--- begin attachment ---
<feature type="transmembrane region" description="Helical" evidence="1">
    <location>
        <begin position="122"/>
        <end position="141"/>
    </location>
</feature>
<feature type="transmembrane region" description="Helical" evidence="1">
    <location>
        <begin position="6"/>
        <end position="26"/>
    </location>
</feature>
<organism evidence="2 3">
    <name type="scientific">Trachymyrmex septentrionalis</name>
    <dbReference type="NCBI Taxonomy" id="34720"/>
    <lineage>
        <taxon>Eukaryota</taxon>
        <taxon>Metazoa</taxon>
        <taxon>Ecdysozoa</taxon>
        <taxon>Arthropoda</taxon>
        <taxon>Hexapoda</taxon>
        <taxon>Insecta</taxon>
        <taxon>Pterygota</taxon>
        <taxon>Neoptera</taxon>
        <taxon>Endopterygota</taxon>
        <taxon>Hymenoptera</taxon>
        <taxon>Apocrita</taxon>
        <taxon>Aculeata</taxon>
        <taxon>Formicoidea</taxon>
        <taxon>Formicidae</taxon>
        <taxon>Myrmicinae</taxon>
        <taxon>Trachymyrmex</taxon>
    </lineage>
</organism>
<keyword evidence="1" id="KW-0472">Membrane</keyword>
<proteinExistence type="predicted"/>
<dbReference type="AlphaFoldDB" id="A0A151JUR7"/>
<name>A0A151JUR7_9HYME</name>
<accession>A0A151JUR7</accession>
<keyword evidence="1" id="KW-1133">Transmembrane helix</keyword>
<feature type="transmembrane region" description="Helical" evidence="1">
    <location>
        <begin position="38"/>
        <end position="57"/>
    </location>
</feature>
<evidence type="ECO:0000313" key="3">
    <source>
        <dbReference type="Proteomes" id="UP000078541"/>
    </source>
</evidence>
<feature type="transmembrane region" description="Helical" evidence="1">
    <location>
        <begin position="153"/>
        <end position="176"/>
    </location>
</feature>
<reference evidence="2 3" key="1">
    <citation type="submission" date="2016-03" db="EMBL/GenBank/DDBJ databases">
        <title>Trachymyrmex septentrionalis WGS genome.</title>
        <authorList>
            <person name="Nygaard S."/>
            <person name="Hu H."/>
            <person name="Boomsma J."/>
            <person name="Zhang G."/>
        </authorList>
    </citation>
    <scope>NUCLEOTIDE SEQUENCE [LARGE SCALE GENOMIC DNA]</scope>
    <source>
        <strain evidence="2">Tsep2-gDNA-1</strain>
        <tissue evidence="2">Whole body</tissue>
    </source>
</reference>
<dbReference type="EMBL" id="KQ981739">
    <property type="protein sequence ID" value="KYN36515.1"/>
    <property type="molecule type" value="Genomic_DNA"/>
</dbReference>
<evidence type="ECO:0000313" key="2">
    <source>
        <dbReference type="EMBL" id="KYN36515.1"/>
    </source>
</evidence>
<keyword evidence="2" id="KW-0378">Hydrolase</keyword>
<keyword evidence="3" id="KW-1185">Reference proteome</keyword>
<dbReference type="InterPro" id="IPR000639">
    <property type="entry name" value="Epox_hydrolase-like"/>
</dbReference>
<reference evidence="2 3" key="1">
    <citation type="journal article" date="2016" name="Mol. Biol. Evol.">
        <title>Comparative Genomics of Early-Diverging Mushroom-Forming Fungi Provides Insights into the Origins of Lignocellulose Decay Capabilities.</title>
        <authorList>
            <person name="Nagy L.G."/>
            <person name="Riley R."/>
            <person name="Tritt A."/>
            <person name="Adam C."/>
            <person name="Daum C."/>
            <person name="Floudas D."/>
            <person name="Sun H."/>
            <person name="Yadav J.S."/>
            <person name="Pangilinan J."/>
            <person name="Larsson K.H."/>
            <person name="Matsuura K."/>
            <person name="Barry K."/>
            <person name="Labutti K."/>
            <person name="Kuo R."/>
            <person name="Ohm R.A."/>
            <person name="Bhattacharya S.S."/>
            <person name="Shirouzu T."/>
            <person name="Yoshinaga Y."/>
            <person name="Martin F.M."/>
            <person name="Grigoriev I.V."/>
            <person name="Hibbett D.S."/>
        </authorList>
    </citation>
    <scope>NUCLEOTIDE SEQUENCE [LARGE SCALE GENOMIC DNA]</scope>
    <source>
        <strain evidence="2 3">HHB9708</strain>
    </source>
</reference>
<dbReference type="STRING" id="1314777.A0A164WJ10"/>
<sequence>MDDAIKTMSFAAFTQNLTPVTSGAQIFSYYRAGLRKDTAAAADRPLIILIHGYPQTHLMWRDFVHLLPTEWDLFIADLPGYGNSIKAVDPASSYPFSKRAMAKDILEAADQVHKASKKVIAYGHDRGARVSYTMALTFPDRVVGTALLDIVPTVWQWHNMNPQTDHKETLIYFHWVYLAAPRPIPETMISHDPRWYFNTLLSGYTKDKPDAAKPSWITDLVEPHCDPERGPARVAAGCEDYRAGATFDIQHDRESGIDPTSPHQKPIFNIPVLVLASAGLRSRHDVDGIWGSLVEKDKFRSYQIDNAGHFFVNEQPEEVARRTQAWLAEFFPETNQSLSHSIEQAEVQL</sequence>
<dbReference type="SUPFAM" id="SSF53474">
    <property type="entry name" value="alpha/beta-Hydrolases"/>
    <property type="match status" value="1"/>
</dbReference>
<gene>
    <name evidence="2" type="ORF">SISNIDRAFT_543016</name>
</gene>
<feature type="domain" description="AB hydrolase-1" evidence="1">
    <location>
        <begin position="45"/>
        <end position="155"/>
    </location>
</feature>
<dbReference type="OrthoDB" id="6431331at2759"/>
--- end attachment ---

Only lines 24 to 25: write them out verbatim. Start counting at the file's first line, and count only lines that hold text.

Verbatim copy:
        <taxon>Neoptera</taxon>
        <taxon>Endopterygota</taxon>